Much theological effort has been expended on Paul’s observation that “Christ Jesus, being in the form of God,… emptied himself, taking the form of a slave, being born in human likeness” (Phil 2: 6-7). Several “kenotic” theories (from kenosis or “emptying”) have been propounded over the centuries to help explain what was laid aside and what retained in the astonishing act of incarnation. Something of a consensus is emerging on the front of Pauline studies, which understands the passage in the following way: “form of God” and “form of a slave/human likeness” point not to a mere surface appearance, but to authentic existence God and as a human.4 Further, those translations—and there are many—which read that “although he existed in the form of God,… he emptied himself” ought to be corrected to more accurate phrasing: “being in the form of God” or even “because he existed in the form of God,… he emptied himself.” That is, the self-emptying is not to be seen as a divestment of deity; on the contrary, it is an expression of deity. Jesus is able to do it because he is God. The act of incarnation is an elegant expression of what God can do that is otherwise to us incomprehensible: in the being and existence of God, he took as well the being and existence of the creature. Surely he “emptied himself” of something; above we used J. B. Lightfoot’s language, that he divested himself of heavenly prerogatives. Without ceasing to be God, he became human. As N. T. Wright has written, “The pre-existent son regarded equality with God not as excusing him from the task of (redemptive) suffering and death, but actually as uniquely qualifying him for that vocation.”5 

I suggest that there is a key here to the paradox in which Christians are called to exercise leadership in humility.6 If Paul describes deity as being able elegantly to function as humanity, it is not a stretch to understand Christian leadership as intended to function and to be empowered precisely in humble solidarity with humanity. Many are the prerogatives of the professional ministry, some of which are arguably necessary to the task. But all professional honors and privileges and prerogatives cut against the very grain of the ministry itself unless they become part of the resources by which we exercise Christian leadership in the mind of Christ: to be there for others, to listen to others, to pray for others, to exert and network for others, and to speak the grace of God to others in the diligence of obedience.  

If you've gotten anything at all out of following Christ, if his love has made any difference in your life, if being in a community of the Spirit means anything to you, if you have a heart, if you care—then do me a favor: Agree with each other, love each other, be deep-spirited friends. Don't push your way to the front; don't sweet-talk your way to the top. Put yourself aside, and help others get ahead. Don't be obsessed with getting your own advantage. Forget yourselves long enough to lend a helping hand. Think of yourselves the way Christ Jesus thought of himself…” (Phil. 2:1-6, The Message7).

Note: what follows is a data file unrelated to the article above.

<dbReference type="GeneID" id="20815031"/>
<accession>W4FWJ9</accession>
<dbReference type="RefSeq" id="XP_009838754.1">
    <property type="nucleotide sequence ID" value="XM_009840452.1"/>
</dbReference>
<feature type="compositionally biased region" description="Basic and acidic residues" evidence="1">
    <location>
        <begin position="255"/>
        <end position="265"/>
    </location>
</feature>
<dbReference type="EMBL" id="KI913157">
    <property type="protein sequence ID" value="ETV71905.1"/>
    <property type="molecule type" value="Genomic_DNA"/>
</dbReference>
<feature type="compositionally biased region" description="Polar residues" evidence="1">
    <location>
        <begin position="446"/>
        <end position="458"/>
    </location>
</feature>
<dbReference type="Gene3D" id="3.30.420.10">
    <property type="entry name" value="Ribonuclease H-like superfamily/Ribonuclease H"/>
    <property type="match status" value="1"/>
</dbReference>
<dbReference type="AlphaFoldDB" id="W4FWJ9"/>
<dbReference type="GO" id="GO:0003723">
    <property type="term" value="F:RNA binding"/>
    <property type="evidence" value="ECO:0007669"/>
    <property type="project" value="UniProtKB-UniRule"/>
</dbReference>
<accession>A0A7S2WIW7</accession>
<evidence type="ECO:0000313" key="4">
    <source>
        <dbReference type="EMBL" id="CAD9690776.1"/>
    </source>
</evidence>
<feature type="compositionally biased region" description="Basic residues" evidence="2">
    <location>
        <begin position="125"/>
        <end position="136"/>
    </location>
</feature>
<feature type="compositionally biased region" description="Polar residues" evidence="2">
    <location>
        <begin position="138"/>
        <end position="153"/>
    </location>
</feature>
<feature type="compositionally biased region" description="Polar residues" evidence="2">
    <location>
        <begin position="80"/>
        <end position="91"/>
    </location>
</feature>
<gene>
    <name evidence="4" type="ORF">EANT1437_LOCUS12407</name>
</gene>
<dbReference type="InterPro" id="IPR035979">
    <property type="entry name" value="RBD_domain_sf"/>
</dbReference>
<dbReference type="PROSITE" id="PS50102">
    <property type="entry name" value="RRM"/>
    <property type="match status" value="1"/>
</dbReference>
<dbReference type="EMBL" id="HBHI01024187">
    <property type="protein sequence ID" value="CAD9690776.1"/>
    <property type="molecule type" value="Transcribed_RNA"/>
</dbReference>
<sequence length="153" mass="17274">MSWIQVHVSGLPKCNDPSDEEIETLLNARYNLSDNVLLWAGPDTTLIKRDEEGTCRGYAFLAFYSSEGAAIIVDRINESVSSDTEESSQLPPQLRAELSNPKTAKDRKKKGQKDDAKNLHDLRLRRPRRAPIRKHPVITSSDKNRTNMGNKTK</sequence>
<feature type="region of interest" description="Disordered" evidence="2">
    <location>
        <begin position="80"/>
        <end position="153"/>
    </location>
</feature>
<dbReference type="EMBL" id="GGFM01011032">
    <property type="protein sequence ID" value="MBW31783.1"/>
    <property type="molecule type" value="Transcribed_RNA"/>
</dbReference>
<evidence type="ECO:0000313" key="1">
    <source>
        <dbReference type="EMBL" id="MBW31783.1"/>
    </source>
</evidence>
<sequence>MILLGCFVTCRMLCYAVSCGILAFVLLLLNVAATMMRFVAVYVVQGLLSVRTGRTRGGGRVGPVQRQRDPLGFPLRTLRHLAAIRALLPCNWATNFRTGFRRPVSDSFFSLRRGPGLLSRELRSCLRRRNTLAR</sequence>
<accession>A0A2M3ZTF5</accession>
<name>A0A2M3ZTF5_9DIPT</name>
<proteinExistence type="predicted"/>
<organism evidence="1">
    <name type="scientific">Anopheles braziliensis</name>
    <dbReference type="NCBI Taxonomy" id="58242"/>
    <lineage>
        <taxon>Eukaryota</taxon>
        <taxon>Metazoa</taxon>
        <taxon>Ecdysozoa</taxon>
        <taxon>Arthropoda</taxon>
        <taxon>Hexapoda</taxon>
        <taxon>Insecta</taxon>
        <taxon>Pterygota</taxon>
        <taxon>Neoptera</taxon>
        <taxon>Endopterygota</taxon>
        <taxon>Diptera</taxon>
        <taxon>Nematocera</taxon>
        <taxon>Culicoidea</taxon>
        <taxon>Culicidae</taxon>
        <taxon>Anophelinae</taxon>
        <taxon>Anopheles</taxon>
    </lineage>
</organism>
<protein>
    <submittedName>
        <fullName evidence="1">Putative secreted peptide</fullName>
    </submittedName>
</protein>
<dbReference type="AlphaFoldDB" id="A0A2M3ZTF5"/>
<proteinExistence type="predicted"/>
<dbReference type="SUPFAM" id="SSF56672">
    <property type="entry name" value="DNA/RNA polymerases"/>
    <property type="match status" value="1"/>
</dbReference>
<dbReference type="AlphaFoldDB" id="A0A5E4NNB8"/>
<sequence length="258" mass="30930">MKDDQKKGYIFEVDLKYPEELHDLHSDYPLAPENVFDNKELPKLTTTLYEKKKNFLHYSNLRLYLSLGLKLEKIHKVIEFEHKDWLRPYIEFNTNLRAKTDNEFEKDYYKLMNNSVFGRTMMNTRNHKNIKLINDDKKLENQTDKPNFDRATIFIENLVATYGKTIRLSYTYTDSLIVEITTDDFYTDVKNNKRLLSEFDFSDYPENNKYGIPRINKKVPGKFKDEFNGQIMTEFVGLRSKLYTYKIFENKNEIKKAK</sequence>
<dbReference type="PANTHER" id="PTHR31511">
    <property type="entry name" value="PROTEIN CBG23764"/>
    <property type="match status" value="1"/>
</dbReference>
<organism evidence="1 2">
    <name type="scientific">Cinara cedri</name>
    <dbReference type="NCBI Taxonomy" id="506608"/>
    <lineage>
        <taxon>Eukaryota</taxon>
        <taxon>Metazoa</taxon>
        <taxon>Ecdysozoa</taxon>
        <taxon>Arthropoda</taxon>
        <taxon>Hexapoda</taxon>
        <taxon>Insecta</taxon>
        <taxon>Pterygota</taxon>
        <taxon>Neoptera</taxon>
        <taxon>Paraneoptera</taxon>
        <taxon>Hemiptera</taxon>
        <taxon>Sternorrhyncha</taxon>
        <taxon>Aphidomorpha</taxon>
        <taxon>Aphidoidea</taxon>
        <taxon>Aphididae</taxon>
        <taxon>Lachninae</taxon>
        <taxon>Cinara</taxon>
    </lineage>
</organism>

—Theopulos

To refuse to do it would entail an unholy “grasping” or “exploitation” (Phil. 2:6).



1 D. A. Carson, New Testament Commentary Survey (6th ed.; Grand Rapids: Baker, 2007), p. 115.

2 See, for instance, Gregory L. Bloomquist, The Functioning of Suffering in Philippians (JSNT Sup 78. Sheffield: Sheffield Academic Press, 1993).

3 Romans 5:12-21 offers a further meditation on the value of Jesus’ obedience: if by disobedience the world was plunged into loss and death, “so by the one man’s obedience” loss and death are overturned decisively.

4 The progress of this discussion can be followed in contemporary critical commentaries such as Peter O’Brien, The Epistle to the Philippians (NIGTC. Grand Rapids: Eerdmans, 1991) pp. 186-270, or, more briefly, Margaret Thrall, “The Epistle to the Philippians,” in Keck, et al., eds, The New Interpreter’s Bible, Vol. IX (Nashville: Abingdon, 2000), pp. 500-517.

5 Cited in O’Brien, p. 216.

6 Robert J. Wood, a Quaker and sometime dean of Yale University Divinity School, addresses the proclivity of many in his communion to “regard the term ‘Quaker leadership’ as an oxymoron;” he has much to say to other groups in his essay, “Christ Has Come to Teach His People Himself: Vulnerability and the Exercise of Power in Quaker Leadership,” in Richard J. Mouw and Eric O. Jacobsen, eds., Traditions in Leadership: How Faith Traditions Shape the Way We Lead (Pasadena: The De Pree Leadership Center, 2006) pp. 208-221. The citation is from p. 209.

7 Eugene Peterson, The Message: The Bible in Contemporary Language (Colorado Springs: NavPress, 2002), ad loc.